That might seen to be have been an end of the matter. However, the fire balloon explanation was discounted ‘In official circles’, and Parliament remained dark the following night.9 Border guards were ordered ‘to keep a sharp look-out for any air craft [sic] which may appear and at once fire upon them’.10 Investigations were set in train:
The militia authorities have been in communication with Washington regarding the aeroplane raid of Sunday evening, and the most thorough inquiry has been set on foot to discover, if possible, the base from which the aeroplanes started for Canada.11
It wasn’t Americans, as such, who were feared, however, but German-Americans:
It is known in Ottawa that there are German societies and sympathizers in the United States who have contemplated action of some kind against Canada. Early in the war Germans at various centres in the United States were drilling under arms with the object in view of making a descent upon Canada to destroy canals and railways, or perhaps even take part in the war on a more extended scale. Representations were made by the Canadians Government to Washington and the organization was stopped.12
As the Ottawa Evening Journal noted, there existed something of a precedent for this, in the form of the Fenian raids of the 1860s. Even then, there were false alarms, as when two ‘little grain sloops […] set Owen Sound in a tremble and the cry was heard along the streets:– “The Fenians are coming!”‘13
Ottawa’s phantom air raid was not the only time that mystery aircraft were seen over Canada during the First World War. I initially planned to write this post as a simple chronological summary, but apart from that approach being dull, there were just too many. Instead I’ve plotted the numbers of mystery aircraft incidents above, from the two aeroplanes seen by residents of Sweaburg, Ontario, on 12 August 1914 to the strange lights, reminiscent of an aeroplane, seen by a telegraph operator at Newport Point, Quebec, in late December 1917. It’s an undercount and skews towards earlier dates: in some cases the information is quite vague, so if there’s a report of aeroplanes being seen over a period of several months then I count it only once and at the start of the period.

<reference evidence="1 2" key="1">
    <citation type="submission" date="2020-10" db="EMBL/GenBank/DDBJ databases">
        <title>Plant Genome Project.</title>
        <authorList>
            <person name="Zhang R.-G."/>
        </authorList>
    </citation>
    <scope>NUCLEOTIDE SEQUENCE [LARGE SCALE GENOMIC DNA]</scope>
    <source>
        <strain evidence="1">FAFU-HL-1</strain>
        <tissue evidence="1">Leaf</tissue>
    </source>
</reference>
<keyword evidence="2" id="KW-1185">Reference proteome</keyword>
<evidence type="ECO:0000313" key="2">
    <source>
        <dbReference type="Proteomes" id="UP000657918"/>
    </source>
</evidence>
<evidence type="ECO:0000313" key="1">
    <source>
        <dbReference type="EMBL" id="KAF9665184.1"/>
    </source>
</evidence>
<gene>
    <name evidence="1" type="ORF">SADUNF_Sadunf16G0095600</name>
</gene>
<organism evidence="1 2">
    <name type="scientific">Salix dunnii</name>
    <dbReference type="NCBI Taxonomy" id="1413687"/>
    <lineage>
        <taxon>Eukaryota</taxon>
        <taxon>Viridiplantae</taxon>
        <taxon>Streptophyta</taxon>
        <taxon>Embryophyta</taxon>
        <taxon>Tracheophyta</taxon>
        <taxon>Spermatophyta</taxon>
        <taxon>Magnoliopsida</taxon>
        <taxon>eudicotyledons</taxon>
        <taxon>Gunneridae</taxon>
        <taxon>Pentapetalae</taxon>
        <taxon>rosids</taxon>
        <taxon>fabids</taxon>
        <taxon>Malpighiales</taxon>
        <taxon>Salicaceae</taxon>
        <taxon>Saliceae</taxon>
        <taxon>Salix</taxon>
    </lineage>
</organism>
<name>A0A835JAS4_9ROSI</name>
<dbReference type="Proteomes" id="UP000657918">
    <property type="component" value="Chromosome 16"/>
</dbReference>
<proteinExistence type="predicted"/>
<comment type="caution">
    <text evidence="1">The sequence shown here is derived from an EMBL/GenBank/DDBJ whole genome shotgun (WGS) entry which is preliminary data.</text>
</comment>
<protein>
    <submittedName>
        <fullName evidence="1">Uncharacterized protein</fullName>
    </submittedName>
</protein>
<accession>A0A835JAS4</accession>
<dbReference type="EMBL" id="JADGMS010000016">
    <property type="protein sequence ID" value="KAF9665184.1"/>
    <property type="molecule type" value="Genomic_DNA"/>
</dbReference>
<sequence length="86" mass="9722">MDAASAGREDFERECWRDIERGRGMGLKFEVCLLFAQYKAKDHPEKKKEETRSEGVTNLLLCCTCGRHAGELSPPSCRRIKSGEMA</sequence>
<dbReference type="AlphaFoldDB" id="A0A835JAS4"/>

My sources here are, unfortunately, almost entirely secondary. The open access Canadian newspaper archives available online contrast poorly with their Australian, New Zealand and even British counterparts: the number of titles is reasonable, but they are fragmented across many different sites and the search capabilities are generally badly designed and implemented. So, apart from the Zeppelins of Halifax, I’ve relied upon two secondary sources, both quite thorough and with a fairly low degree of overlap: Robert Bartholomew’s article in Canadian Military History, which is available in open access, and the chapter written by Mr. X in the edited volume The Scareship Mystery, which was published by a small press 14 years ago and will unfortunately be hard to find.14 Both cite newspapers extensively, but Mr. X also draws on eyewitness statements and intelligence reports in the Canadian Federal Archives.15